Richard June-Jorday Thomas, who had served five years of a maximum 20 for assaults on two young women in Tecolote Canyon in San Diego, Calif., was on his way to a therapy sessions for prison parolees on Aug. 1, 1975, when he took a detour through that same canyon.

Mary Ellen Martinez, 15, whose home bordered the canyon, was on her way home from summer school.

That afternoon, Thomas murdered Mary Ellen with a single thrust of a knife to her carotid artery. He was tried, convicted and sentenced to life imprisonment.

Stunned by the crime and by what they later heard about Thomas and his parole, the Martinez family sued California parole authorities for letting Thomas out of jail. In California, however, as in other states, the law gives those officials absolute immunity from such civil liability suits.

The Martinez family, in effect, couldn't get in the courthouse door.

Their confrontation with that absolute immunity statute has now reached the Supreme Court, which will hear arguements of it today. In legal terms, Martinez vs. California pits the right to redress against a doctrine designed to insulate parole officials, judges and prosecutors from both externally and self-imposed pressures as they decide people's fates.

In broader terms, something bigger is involved. The doctrine of absolute immunity is a cherished concept of "progressive" penology, at the heart of the idea of rehabilitation. It now confronts the growing rage of crime's victims, who feel, in the words of Mary Ellen's mother, "that it's all pretty rotten."

Here is the confrontation in the more refined words of the lawyers. On the one hand: "The strong societal interest in returning inmates to a useful life," says a friend-of-the-court brief filed in support of immunity by Alameda County, Calif., "required that members of the general public must bear the risk that the rehabilitative effort may fail. . . ." The Martinez family "has no constitutional right to be free from crime."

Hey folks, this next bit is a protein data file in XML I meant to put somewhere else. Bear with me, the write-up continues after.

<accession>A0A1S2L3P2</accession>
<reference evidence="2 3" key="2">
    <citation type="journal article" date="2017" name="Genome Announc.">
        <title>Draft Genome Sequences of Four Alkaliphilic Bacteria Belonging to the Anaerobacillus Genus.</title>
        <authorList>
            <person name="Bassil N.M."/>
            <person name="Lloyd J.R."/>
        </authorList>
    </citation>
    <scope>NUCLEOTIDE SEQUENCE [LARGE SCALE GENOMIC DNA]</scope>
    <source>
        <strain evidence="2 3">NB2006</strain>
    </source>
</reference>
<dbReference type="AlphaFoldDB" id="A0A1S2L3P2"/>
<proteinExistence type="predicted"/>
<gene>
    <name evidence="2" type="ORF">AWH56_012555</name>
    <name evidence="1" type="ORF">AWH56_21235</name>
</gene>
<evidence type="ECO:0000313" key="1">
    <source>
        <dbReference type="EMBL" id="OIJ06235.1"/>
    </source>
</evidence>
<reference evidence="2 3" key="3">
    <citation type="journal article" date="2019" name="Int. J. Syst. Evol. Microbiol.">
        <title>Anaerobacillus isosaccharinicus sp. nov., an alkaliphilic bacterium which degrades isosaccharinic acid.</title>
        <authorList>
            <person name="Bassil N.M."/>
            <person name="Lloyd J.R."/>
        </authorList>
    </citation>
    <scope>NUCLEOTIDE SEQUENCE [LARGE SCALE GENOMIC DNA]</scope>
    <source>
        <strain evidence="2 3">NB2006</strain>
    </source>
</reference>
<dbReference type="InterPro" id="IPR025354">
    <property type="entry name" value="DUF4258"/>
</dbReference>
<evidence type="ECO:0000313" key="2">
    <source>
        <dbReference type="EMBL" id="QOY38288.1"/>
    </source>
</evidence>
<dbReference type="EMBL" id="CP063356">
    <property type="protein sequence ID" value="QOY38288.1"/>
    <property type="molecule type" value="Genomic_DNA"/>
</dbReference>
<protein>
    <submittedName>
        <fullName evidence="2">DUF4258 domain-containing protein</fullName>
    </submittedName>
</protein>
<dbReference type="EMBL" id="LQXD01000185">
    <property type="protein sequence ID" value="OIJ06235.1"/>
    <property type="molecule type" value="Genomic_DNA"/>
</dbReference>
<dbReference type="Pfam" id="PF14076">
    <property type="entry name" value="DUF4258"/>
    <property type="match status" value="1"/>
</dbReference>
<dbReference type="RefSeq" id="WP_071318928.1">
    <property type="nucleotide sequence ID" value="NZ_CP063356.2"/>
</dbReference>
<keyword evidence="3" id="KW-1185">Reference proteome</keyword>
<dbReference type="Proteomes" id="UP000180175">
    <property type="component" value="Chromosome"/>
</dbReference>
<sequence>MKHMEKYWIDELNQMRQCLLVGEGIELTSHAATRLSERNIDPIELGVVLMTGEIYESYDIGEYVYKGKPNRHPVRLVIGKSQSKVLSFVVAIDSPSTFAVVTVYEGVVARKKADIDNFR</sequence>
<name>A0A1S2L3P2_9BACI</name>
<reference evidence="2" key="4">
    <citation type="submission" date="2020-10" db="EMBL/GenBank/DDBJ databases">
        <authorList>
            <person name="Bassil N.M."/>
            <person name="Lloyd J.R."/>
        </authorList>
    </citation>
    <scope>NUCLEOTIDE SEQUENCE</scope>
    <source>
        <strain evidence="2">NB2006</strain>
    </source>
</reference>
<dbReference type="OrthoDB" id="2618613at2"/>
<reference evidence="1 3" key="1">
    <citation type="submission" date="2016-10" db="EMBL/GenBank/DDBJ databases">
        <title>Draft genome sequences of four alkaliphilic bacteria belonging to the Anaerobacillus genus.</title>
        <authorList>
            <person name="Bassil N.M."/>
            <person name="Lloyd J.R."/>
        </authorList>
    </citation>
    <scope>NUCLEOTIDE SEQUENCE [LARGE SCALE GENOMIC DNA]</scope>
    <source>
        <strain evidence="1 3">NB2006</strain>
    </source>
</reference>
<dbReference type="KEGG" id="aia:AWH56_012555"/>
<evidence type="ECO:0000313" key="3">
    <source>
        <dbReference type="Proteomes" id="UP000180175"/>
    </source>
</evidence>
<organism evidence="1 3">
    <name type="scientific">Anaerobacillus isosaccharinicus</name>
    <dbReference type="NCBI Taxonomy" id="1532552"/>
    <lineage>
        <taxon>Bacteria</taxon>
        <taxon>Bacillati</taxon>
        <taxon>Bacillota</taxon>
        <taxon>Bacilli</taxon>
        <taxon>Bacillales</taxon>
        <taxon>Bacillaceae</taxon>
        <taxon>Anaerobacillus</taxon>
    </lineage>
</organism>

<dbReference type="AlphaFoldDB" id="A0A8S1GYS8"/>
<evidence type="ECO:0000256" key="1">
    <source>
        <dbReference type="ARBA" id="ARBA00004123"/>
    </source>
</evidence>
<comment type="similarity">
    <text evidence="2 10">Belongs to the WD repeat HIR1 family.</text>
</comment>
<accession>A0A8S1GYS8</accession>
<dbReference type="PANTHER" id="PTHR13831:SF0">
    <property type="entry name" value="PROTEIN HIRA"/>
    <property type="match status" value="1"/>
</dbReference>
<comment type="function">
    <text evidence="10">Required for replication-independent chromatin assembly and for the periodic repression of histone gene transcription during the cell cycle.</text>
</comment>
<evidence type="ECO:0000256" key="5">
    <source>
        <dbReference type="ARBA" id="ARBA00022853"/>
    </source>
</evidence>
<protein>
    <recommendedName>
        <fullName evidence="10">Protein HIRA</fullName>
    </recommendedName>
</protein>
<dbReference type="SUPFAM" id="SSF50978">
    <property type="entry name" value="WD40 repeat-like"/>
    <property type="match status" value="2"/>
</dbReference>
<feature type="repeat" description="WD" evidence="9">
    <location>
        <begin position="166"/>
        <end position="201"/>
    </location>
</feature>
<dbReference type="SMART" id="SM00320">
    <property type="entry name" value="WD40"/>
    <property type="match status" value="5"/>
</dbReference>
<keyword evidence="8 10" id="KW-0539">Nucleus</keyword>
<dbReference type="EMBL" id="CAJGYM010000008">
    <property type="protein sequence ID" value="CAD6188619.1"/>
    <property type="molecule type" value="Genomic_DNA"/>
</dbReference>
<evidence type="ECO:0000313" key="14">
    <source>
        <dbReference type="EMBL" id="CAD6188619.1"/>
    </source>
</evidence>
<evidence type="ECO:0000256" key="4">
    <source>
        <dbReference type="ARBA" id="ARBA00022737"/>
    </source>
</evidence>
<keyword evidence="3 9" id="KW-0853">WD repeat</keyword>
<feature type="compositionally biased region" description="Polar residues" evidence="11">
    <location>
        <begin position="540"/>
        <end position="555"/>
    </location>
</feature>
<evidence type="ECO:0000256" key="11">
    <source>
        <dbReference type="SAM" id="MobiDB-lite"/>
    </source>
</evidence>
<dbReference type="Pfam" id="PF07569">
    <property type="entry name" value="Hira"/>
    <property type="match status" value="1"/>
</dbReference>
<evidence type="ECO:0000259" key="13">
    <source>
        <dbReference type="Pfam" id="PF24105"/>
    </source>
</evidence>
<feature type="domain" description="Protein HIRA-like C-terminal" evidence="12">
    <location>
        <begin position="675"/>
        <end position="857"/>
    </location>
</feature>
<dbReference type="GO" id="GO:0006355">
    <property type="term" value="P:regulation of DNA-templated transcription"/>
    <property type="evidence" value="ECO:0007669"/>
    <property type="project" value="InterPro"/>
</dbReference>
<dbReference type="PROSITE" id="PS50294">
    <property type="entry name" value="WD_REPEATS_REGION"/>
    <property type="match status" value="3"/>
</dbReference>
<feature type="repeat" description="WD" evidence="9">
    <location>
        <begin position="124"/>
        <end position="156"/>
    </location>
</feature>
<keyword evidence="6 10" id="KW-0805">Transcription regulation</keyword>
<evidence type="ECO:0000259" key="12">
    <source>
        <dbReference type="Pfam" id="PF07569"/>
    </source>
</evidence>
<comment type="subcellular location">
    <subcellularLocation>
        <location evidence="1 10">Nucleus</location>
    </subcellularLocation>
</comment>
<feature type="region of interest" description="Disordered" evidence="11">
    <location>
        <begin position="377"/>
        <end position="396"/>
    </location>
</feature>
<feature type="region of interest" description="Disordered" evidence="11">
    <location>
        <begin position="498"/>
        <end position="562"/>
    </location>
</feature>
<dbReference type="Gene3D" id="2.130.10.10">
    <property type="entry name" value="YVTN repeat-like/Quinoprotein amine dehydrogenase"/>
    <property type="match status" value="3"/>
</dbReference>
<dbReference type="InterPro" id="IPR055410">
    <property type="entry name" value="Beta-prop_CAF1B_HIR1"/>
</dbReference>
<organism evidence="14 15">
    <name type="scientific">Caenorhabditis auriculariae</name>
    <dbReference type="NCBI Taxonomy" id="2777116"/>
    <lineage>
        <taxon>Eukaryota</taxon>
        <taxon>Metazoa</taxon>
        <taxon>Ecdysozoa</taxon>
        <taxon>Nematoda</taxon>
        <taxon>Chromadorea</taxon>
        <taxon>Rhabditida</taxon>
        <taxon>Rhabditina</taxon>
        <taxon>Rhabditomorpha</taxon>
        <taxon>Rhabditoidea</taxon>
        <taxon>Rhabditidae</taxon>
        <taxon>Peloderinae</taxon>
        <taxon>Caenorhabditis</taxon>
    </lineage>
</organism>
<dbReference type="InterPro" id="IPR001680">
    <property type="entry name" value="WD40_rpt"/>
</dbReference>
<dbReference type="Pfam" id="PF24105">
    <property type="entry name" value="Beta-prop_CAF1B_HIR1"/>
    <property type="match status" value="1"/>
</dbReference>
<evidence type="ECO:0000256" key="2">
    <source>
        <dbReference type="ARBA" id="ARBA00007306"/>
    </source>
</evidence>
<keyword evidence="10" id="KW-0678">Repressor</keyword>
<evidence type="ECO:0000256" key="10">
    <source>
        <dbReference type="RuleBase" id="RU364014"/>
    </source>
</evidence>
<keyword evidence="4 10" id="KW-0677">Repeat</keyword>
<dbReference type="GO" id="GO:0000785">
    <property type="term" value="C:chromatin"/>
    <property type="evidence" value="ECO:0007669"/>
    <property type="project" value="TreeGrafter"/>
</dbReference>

On the other: "The legal theory evidenced by the absolute immunity doctrine," states a brief on the Martinez side, " says that we must 'take a change' with the safety of society in order to vindicate the theory of rehabilitation.

"We can think of no more inportant issue, insofar as victims' rights are concerned, to come before this court," said Americans for Effective Law Enforcement Inc.

In the months after their daughter's murder, Mary Ellen's parents, George and Patricia Martinez, heard some things about Thomas that shocked them.

The judge at his previous assault trials had specifically warned that Thomas should never be paroled. He was too dangerous.

During his incarceration, psychiatrists at the Atascadero State Mental Hospital has classified him as a "medically disordered sex offender" who was not amenable to treatment.

Thomas' mother was active at low levels on political campaigns. The Martinez family heard that she got politicians to write to the parole authority on her son's behalf. Parole officials said they were unable to comment on that, but Thomas' lawyer said he, too, had heard talk of the efforts.